Find out about the work BAE Systems provides at RAF Coningsby, learn about the Typhoon jet and further BAE Systems opportunities worldwide.
The School of Computer Science has won the the Lincoln Student Union ‘School of the Year’ award, and was selected from a shortlist of Schools across the University of Lincoln.
College Officers and School Reps deliberated over which of the many deserving Schools should receive the award and decided on Computer Science!
Quotes and feedback from nominees illustrate why the School achieved this award:
“…there is a good sense of team between all of the Reps, and they work well with staff in the School to achieve things for students. They have developed good ways of raising issues and having them resolved in a timely manner.”
“This nomination is mostly due to our phenomenal School Representative, who always goes out of his way to do things for others, whether that’s organising social events or organising meetings with academic teachers to ensure that the course is being taught in the best possible way.”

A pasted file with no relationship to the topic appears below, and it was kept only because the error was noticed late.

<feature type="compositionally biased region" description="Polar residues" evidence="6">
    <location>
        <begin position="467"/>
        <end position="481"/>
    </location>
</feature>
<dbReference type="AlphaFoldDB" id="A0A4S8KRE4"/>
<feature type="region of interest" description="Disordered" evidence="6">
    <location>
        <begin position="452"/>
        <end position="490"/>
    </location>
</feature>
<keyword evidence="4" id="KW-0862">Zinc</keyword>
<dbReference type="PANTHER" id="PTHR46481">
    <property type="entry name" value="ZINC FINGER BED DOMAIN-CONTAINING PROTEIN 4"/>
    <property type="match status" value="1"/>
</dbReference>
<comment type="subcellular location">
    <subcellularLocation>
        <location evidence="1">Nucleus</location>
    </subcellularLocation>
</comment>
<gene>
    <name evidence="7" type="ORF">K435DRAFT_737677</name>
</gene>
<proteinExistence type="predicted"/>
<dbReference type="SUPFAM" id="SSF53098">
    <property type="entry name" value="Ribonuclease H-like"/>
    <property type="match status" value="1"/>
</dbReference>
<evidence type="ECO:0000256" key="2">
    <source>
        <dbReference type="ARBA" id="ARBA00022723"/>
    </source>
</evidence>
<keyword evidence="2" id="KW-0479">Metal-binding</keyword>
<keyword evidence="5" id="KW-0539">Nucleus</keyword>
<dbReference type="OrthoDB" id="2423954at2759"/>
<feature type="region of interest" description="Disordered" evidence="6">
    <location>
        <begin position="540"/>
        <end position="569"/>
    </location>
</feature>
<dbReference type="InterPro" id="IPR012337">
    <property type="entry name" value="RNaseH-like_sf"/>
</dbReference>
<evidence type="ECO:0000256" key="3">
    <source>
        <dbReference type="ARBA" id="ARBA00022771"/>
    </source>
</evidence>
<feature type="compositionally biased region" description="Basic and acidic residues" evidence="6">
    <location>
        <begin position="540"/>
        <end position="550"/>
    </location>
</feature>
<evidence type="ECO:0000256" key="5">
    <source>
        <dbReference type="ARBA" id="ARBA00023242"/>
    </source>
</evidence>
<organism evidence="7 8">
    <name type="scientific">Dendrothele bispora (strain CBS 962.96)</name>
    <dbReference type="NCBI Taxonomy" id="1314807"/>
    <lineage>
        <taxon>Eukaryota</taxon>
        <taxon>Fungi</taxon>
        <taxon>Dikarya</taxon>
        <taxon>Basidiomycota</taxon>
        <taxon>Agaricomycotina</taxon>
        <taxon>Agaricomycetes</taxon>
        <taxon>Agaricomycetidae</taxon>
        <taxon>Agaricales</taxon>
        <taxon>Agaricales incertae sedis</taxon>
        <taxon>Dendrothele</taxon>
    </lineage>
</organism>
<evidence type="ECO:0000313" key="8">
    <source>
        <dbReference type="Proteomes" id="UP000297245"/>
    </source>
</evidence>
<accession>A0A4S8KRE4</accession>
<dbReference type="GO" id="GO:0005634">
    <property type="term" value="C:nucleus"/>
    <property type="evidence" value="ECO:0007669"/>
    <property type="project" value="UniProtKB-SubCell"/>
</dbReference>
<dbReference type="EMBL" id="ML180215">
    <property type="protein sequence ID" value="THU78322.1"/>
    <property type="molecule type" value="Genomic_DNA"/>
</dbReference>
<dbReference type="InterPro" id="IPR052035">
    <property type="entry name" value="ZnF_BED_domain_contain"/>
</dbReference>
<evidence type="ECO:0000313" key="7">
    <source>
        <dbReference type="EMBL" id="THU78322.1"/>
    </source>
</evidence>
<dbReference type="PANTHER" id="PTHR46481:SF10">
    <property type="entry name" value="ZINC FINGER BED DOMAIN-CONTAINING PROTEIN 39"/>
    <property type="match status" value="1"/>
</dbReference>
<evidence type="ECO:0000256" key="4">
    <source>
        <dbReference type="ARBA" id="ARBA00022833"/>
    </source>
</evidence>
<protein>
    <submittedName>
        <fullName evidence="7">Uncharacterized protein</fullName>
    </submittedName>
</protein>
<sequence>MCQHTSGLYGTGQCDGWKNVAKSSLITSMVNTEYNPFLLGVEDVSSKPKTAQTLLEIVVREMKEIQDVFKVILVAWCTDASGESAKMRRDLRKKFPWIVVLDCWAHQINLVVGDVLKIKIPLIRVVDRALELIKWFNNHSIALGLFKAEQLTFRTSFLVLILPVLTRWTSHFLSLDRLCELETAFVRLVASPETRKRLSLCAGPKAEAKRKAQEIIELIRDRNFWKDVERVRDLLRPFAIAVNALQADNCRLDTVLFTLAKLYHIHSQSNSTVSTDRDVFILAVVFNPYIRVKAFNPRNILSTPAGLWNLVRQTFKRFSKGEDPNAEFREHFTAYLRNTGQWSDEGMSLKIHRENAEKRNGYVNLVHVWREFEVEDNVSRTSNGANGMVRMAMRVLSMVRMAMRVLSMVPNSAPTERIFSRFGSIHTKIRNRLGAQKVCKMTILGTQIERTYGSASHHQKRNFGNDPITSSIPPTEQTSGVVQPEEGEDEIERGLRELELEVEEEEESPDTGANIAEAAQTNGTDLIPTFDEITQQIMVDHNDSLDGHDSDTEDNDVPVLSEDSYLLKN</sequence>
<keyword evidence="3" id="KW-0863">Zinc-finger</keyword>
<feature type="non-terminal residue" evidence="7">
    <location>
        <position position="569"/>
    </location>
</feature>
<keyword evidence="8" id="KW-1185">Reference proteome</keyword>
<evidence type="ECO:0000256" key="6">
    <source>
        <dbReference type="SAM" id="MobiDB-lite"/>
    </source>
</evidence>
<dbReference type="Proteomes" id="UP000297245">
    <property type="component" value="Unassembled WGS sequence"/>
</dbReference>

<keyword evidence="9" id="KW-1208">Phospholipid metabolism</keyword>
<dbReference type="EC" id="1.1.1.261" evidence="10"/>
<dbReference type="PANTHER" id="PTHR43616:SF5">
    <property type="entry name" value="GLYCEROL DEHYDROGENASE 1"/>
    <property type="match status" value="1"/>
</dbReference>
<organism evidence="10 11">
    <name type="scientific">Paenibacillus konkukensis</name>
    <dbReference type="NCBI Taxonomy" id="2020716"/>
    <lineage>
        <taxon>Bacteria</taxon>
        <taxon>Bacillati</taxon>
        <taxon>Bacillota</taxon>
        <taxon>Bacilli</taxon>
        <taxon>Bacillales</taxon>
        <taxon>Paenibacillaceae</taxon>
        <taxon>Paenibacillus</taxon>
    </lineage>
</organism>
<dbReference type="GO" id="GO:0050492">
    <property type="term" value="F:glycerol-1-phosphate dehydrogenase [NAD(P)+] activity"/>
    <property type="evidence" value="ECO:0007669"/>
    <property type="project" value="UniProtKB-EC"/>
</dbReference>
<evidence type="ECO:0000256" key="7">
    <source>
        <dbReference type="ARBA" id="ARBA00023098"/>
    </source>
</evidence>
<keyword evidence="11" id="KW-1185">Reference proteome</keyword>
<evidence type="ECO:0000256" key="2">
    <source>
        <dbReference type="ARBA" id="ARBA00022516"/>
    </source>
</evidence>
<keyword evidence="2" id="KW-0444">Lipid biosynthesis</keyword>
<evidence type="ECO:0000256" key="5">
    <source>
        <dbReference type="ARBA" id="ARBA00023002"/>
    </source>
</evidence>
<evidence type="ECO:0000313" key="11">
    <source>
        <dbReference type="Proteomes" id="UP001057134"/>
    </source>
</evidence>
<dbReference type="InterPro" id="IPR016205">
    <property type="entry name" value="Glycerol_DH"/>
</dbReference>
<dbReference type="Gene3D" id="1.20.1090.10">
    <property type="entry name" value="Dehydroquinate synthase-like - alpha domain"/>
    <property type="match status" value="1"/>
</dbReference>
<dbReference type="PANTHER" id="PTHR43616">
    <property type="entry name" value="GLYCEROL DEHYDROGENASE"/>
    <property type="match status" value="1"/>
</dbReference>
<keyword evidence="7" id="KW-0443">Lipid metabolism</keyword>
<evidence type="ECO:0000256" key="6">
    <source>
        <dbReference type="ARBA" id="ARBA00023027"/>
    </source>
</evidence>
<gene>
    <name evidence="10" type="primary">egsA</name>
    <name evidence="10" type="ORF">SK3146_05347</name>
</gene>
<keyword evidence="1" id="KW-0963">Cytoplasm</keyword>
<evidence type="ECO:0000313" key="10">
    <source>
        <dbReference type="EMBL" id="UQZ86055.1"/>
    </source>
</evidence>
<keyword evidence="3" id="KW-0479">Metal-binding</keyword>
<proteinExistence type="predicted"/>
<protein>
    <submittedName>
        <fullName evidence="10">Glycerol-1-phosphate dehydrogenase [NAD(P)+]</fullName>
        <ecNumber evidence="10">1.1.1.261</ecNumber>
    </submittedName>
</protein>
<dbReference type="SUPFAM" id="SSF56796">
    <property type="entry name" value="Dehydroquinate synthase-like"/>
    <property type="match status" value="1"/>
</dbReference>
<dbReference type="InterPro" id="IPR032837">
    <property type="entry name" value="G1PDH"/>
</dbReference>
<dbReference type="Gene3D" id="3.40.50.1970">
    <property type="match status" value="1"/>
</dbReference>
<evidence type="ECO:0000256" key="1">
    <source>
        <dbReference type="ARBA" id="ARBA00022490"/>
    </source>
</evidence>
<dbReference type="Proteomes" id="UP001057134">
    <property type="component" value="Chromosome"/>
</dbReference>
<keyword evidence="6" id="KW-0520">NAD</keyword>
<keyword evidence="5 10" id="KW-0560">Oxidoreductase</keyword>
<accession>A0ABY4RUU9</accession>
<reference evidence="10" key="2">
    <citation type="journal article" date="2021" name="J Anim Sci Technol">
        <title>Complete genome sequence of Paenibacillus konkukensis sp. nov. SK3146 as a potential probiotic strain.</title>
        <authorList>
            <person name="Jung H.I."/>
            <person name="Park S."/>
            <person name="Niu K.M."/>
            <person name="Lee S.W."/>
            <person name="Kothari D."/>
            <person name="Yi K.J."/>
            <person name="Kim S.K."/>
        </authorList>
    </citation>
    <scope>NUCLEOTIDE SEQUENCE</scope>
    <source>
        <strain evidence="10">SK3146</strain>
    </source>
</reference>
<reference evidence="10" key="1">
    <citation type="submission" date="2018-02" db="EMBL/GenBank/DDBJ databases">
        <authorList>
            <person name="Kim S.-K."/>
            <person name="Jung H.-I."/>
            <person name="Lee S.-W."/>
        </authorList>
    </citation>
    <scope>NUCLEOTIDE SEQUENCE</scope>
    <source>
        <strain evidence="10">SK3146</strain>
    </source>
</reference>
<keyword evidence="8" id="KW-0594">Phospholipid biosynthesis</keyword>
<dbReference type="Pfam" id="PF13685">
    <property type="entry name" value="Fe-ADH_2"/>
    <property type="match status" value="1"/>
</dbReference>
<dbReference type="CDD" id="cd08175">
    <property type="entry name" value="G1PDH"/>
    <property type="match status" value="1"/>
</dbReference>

“Many of the issues raised by students have been dealt with incredibly quickly and the overall atmosphere of the school is overwhelmingly positive!”
“This is due to the fact that we have an amazing School Rep who goes above and beyond to help the Course Reps in any way that he can. We also worked incredibly hard as a team to get everyone involved in the module evaluation which have just taken place where the participation response had risen by 1.73% more than last year, which is a good improvement for the school.”
“I would like to nominate the School of Computer Science for school of the month. This is due to the fact that we have an amazing School Rep who goes above and beyond to help the course reps in any way that he can. We also worked incredibly hard as a team to get everyone involved in the module evaluation which have just taken place where the participation response had risen by 1.73% more than last year, which is a good improvement for the school.”
“Reps in the school are always enthusiastic and solution focused – which is fantastic to see. They have effective subject committee and have developed informal routes for raising feedback along with staff.”